Also remember that a lot of communication is not speech but instead listening, watching, and otherwise being aware of your audience.
Big Picture And Small Picture Thinker
If you can master this art you'll be ahead of a lot of people. It's not easy to think about the big and the small picture, especially not at the same time. By definition it's context switching but it's also switching into a context that a lot of developers rarely need to consider.
What do I mean by big picture and small picture? It's actually not this black and white, there's no real line between what is the small or big picture. There's big pictures in the small picture and small pictures in the big picture. What I really mean is looking at a problem or feature from different perspectives. Typically as developers we only really look at the small picture; how should I implement this feature? Maybe a little larger; how does this logic fit into the application as a whole? The real big pictures are questions like:
Is this feature really valuable to the customers? Is it cost effective to build a full CMS when we really only want to switch out the hero image each month? Should we really build this ourselves when we can pay this 3rd party service?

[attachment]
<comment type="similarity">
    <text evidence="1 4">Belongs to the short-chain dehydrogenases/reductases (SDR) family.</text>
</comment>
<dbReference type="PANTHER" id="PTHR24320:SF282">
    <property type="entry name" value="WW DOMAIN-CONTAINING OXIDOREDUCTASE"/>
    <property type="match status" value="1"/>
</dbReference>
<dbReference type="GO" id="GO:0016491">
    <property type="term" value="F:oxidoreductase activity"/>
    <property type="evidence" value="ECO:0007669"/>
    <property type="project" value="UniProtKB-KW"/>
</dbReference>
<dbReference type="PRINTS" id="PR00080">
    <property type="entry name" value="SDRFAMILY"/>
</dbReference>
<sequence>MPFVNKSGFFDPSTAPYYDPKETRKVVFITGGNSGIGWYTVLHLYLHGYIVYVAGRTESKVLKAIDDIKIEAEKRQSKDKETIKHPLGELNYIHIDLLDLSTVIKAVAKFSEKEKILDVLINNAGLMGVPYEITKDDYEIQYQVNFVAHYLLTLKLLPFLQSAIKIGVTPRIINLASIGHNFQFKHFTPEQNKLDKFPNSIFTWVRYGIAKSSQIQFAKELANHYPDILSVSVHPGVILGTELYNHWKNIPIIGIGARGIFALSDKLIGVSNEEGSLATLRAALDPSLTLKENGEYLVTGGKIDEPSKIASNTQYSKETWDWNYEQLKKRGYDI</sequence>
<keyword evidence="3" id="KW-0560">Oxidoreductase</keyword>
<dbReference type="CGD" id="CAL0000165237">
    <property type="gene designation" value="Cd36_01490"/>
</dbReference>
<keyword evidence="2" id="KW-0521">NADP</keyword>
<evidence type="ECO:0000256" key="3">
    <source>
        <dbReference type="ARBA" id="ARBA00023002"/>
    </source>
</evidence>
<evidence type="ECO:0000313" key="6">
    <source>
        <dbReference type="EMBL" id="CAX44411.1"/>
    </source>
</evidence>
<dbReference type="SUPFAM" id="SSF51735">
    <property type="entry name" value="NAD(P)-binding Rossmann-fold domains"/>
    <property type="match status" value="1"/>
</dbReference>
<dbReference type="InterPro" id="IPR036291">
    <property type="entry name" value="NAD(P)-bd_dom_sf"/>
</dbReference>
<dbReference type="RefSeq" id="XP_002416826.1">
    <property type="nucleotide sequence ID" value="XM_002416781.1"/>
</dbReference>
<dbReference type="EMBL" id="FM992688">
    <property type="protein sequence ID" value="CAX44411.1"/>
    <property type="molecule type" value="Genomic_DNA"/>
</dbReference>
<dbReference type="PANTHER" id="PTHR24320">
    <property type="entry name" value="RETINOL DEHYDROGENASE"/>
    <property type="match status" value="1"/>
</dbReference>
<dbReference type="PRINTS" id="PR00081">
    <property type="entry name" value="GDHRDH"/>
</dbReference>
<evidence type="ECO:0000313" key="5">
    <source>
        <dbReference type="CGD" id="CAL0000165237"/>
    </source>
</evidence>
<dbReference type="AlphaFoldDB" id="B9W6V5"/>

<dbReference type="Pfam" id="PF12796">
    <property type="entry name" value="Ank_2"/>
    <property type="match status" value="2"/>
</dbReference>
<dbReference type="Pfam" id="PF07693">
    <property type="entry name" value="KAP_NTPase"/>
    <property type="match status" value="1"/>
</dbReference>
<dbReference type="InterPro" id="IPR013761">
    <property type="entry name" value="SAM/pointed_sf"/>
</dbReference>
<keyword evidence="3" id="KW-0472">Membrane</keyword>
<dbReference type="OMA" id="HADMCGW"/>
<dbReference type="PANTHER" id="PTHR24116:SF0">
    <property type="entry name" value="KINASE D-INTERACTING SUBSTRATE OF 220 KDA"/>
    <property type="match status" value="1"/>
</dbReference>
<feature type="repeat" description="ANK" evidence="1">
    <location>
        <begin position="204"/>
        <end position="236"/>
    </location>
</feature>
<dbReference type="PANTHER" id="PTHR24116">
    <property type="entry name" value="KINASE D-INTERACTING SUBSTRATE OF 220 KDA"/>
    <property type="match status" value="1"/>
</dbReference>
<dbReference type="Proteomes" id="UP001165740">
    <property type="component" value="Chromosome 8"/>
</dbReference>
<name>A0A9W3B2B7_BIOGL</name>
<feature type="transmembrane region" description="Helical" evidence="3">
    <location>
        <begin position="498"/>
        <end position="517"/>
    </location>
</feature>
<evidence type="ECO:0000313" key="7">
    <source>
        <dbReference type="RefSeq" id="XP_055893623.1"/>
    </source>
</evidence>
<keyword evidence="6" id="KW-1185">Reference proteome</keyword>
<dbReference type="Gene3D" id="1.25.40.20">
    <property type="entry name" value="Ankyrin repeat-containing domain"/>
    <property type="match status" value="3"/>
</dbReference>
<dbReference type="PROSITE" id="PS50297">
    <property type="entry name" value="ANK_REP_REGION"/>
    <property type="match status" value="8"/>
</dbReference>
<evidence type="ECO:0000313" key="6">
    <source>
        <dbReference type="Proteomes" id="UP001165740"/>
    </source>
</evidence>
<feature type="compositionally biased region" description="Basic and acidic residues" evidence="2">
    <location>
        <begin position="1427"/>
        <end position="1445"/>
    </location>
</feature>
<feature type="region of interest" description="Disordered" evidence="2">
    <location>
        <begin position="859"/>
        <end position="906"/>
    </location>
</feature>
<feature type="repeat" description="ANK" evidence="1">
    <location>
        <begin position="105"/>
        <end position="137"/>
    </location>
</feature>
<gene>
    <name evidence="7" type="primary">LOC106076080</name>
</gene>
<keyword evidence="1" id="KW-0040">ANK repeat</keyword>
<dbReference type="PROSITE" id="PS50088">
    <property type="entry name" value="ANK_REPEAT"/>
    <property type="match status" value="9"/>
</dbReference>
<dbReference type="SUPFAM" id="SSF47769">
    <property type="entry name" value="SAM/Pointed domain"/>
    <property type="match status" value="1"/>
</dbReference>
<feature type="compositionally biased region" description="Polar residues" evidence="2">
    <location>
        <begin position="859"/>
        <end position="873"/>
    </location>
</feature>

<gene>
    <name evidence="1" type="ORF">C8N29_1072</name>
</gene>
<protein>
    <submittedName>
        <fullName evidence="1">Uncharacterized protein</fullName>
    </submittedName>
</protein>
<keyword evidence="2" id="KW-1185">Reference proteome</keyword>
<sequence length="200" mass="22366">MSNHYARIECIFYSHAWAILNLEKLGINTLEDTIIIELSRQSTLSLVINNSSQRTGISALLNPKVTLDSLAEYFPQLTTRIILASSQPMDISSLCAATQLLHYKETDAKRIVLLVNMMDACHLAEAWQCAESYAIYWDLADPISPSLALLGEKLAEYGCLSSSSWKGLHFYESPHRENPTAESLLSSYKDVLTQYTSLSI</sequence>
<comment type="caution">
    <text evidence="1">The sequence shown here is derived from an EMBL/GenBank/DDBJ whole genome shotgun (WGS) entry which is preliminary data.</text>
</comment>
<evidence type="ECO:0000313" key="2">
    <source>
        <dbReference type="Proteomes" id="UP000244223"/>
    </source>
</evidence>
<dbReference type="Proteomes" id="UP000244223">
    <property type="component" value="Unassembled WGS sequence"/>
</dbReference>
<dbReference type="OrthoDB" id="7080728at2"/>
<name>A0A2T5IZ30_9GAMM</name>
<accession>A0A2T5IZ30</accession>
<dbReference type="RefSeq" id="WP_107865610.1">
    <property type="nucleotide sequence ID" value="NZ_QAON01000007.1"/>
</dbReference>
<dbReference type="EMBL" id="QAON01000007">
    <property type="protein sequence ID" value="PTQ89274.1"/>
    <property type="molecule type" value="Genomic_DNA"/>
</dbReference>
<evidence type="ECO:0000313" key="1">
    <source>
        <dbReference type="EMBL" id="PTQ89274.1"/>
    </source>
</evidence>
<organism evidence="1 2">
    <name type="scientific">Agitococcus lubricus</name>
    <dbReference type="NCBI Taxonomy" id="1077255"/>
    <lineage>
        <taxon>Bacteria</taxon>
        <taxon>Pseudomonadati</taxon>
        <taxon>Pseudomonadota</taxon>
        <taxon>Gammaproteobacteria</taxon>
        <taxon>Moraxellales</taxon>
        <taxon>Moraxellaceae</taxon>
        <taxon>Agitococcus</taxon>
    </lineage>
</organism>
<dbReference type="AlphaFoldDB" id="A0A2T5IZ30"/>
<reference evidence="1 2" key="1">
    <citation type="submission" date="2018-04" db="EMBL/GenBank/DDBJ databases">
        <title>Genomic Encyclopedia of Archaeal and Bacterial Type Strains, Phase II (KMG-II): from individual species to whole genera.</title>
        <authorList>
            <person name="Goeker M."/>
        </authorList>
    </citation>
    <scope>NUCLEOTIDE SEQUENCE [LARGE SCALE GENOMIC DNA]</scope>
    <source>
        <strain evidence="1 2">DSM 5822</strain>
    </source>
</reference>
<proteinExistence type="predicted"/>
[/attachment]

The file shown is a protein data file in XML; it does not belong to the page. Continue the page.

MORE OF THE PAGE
It might seem like you don't really need to do this as a developer but in practice you'll find that being the developer often means you are more knowledgeable than your client in areas other than programming. Your clients might not know the answers to these questions and if you care about delivering the best solution for you client's needs then it's a really valuable and appreciated skill to possess.
I've found that people who freelanced or ran their own products typically are much better at thinking this way because they've been forced to practice. When it's your livelihood on the line it forces a clarity, however, you can definitely improve in this area just by being conscious to think about it when discussing challenges. Ask your clients the 5 whys (not necessarily 5 but just dig a bit deeper to really understand their reasoning) and see if you can help uncover alternative solutions that they may not have found.
Ability To Critique And Be Critiqued Well
One of the most valuable things you can do for your own improvement is to actively seek criticism for your code and approaches. You need to be able to take the things people will say about your code. Often other developers will say things that feel mean, even when they have the best intentions. Our egos can be fragile but you can learn to break out of this mindset. If things feel harsh remember to step back and remember everyones code sucks at some point. In fact, your old code sucks, go read it. Everyone's does because it's much harder to read code than to write it. Over your career you'll have many occasions where you see "subpar" code and wonder who would write that only to find it was you. Shock horror!